Total holdings are 200 shares. Two years later, you want to sell $1,500 of the security. The market price is $30 per share, so you decide to sell 50 shares.
If you sell from the February 1 tax lot the capital gains on each share will be $10 or $500 for 50 shares. If the shares come from the August 1 tax lot the capital gains on each share will be only $5 or a total of $250.
|Purchase Date||Tax Lot||Shares Bought||Purchase Price||Shares Sold||Sale Price||Profit||Tax|
Most brokers require you to use the “First In - First Out” method, unless your client writes a letter stating which shares to sell. If your broker used “First In - First Out,” your client would owe the higher amount, $100, in taxes.
On the other hand, your client’s FOLIOfn account is set to “Minimize Gain or Maximize Loss” whenever you sell, unless you change it to another of our eight tax lot selection methods. Our system automatically sells from the August 1st tax lot. With the click of a button, your client’s taxes have decreased from $100 to $50.
If you sell a security held for one year or less, the profits are taxed at the “short-term” rate, the personal income tax rate. The current Federal personal income tax rates are 15%, 28%, 31%, 36%, and 39.6%.
If you sell a security held more than one year, profits are taxed at the “long-term” capital gains rate, which is 20% in most cases. If your income tax rate is 15%, then your long-term rate will be 10%.
If you sell security at a capital loss, and in any given year the losses are greater than gains, clients can deduct the losses from their income for tax purposes. A maximum of $3,000 can be deducted each year. Any losses beyond $3,000 can be carried forward and deducted from future yearly income figures.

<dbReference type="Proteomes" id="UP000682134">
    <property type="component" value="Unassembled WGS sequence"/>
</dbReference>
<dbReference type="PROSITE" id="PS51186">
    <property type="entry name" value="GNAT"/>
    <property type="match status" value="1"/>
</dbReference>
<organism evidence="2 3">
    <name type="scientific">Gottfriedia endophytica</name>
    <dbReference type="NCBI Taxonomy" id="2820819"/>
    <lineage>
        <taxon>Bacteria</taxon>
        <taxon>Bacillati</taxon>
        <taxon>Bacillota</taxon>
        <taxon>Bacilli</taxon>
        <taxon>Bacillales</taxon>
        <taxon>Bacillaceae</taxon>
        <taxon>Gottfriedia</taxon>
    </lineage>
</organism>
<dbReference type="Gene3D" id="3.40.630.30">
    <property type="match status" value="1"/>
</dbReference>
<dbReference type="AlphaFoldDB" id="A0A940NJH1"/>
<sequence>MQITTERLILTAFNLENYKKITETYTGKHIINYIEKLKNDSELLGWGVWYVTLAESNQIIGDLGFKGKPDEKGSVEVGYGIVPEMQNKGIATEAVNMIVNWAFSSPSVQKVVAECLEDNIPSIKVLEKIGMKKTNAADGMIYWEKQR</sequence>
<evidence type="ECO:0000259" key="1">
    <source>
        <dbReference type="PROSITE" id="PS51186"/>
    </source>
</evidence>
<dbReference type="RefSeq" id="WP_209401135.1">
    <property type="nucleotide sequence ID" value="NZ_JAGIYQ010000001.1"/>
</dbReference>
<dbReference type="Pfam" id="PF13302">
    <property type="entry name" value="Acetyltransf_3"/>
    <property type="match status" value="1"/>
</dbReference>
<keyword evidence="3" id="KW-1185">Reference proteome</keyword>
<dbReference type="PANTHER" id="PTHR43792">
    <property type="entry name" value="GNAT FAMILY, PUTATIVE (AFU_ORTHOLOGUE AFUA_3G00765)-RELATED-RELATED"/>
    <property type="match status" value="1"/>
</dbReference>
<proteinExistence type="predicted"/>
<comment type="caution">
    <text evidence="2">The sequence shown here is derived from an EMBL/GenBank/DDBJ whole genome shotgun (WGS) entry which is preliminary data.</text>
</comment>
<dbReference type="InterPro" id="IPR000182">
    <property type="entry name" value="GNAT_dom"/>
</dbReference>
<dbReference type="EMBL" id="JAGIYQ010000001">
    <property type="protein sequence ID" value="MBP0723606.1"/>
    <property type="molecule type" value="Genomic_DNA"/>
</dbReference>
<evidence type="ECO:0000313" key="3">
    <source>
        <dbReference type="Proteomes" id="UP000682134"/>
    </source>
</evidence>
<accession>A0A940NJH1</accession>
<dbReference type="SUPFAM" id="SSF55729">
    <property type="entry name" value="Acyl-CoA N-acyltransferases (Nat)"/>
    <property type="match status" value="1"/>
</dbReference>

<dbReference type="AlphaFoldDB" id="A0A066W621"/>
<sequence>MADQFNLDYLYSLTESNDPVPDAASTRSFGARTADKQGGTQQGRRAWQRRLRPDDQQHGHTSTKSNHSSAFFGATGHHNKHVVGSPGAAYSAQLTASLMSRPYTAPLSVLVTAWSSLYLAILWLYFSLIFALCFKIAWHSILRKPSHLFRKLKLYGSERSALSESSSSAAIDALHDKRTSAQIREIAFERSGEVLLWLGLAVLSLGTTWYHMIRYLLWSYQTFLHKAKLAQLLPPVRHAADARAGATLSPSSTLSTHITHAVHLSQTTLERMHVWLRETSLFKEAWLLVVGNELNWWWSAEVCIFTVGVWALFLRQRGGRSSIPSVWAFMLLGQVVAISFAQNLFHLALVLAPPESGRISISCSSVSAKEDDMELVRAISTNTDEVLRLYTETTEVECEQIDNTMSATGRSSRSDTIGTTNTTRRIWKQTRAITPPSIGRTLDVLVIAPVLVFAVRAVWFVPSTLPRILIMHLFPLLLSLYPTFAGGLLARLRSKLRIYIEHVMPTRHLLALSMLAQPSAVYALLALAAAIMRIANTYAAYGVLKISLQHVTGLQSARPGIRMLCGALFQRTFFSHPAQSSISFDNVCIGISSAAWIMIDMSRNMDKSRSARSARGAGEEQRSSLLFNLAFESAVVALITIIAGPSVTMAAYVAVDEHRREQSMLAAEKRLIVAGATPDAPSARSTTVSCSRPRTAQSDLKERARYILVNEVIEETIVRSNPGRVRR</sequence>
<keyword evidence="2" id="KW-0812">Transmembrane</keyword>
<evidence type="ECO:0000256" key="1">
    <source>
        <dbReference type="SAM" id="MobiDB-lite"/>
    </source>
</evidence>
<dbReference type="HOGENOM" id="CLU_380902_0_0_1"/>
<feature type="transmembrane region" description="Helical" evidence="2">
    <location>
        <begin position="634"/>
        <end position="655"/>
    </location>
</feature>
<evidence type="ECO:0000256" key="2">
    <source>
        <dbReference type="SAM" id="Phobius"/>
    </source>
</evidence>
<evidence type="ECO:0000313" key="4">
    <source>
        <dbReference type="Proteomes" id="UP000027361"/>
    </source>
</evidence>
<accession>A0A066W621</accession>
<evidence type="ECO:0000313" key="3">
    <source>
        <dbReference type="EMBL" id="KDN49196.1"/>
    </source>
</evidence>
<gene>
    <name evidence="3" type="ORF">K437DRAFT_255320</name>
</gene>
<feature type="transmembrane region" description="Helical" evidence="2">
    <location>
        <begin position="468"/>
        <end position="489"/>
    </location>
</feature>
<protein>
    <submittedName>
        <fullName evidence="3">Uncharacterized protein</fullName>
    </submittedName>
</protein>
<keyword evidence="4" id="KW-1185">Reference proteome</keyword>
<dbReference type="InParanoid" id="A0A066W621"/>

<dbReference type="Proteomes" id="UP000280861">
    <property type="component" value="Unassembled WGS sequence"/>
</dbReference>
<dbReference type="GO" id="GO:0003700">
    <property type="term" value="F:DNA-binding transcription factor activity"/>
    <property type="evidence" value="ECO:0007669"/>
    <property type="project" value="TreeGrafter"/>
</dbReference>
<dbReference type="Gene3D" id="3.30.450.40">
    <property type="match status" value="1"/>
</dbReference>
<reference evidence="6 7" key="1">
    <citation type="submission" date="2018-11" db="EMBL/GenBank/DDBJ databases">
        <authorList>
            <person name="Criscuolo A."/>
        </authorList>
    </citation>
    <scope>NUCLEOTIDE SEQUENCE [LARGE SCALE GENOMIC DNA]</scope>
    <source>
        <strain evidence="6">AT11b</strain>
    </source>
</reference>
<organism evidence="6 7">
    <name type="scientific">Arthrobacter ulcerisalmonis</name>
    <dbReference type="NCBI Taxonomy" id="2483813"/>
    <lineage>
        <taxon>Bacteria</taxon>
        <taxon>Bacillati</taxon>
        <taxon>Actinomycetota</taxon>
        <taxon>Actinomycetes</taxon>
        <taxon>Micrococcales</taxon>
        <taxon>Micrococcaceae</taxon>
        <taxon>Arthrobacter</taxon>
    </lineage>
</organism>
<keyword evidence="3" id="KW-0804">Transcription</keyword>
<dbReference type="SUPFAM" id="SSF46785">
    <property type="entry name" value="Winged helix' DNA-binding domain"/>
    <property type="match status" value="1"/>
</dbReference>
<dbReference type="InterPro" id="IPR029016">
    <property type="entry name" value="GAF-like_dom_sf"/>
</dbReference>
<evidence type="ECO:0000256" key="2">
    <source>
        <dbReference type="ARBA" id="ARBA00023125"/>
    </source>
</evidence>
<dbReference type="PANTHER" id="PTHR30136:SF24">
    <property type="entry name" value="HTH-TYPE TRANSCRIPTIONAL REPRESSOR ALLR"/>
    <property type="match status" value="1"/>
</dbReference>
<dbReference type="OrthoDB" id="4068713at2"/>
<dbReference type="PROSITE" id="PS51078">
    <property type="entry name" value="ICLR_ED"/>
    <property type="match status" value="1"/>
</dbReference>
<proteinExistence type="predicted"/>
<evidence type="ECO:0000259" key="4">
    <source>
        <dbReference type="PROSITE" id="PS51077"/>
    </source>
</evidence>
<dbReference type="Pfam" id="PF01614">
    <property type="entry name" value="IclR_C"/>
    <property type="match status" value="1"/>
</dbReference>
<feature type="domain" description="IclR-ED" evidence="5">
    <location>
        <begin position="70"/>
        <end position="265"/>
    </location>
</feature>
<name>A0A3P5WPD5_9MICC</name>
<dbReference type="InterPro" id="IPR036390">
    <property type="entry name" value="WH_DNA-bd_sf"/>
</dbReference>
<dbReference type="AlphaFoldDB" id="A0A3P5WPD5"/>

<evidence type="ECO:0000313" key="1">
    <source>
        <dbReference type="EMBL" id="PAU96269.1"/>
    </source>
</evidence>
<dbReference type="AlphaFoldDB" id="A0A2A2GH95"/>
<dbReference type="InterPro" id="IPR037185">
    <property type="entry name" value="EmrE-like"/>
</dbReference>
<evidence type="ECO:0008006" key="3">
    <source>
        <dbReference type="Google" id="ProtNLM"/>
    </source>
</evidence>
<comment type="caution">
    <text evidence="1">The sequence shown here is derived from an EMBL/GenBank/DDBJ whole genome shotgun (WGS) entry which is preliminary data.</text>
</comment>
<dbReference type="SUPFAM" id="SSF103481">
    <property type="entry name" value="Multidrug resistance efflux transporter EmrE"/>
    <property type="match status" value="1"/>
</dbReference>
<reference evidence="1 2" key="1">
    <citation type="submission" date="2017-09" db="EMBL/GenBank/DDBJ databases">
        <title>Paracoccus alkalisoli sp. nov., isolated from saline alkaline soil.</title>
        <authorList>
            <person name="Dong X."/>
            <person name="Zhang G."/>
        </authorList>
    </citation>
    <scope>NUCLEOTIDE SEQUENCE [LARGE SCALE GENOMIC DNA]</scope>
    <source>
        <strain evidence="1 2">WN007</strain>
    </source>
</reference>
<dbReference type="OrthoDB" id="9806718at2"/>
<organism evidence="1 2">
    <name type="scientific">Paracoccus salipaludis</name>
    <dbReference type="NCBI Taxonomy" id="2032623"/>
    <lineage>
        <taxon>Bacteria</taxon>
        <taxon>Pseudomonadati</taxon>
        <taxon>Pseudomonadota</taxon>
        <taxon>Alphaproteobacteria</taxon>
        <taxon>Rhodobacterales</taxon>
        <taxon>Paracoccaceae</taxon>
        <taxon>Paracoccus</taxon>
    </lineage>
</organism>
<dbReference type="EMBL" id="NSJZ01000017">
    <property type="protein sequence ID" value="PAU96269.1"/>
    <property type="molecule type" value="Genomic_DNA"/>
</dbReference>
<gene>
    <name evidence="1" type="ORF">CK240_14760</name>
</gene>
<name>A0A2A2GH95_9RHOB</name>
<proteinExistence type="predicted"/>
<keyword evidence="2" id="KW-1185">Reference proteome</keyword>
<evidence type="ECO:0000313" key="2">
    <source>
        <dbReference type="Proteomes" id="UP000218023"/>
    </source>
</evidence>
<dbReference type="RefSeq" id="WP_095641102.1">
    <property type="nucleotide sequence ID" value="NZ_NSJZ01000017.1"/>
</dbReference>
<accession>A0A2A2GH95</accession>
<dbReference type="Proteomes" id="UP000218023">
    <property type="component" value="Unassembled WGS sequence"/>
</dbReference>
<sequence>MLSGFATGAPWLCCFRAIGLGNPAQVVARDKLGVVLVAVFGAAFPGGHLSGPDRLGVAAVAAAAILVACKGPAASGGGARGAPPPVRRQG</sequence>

The holding period begins the day after you buy a security. One year from the beginning of the holding period, long-term capital gains rates go into effect. For example, if you bought 100 shares of security on June 1, 2000, the holding period begins on June 2, 2000. Long-term rates go into effect on June 2, 2001.
We give you eight choices for controlling taxes that are explained above.
When you open an account for a client, we automatically select a choice that applies universally to all sell orders, “Minimize Gain or Maximize Loss.” You can change this setting when you open an account or by selecting the client’s “view” on the Client Accounts tab. The change you make will apply universally, every time you sell shares.
If you want to maintain a universal setting and change the setting for just one trade order, you can do so from the page where you place a trade. The setting will change for that one order but automatically revert back to your universal setting for all future sales.
At the end of the year, FOLIOfn will send your client a statement listing the dividends received and the short and long-term capital gains and losses for securities you sold. This list can be attached to clients’ Internal Revenue Service Schedule D or downloaded into popular tax calculation programs.
Tax lot records are not kept for non-taxable or tax deferred retirement accounts. Because clients pay no taxes when you sell securities in a retirement account, it is not necessary to record specific tax lots or choose a tax lot method. You will still be able to track the performance and capital gains of non-taxable accounts based on the average cost per share.
In general, your client will owe tax when you sell security and make a profit after subtracting brokerage fees.
Your client does not pay taxes on trading profits in a non-taxable retirement account. Retirement accounts are either “tax-deferred,” such as a regular Individual Retirement Account (IRA) or “non-taxable,” such as a Roth IRA account.
Every time you buy shares, an open tax lot is created to track the date and the price of purchase. Since these unrealized gains and losses are based on quotes that are 20 minutes old, open tax lots do not reflect the actual gains or losses your client would realize if you sold your shares.
Follow these steps to view your open tax lots.
Every time you sell shares, a closed tax lot is created to track the date and the price of the sale. Follow these steps to view the amount of any gain or loss and whether it was short or long-term.
Follow these steps to view your open tax lots.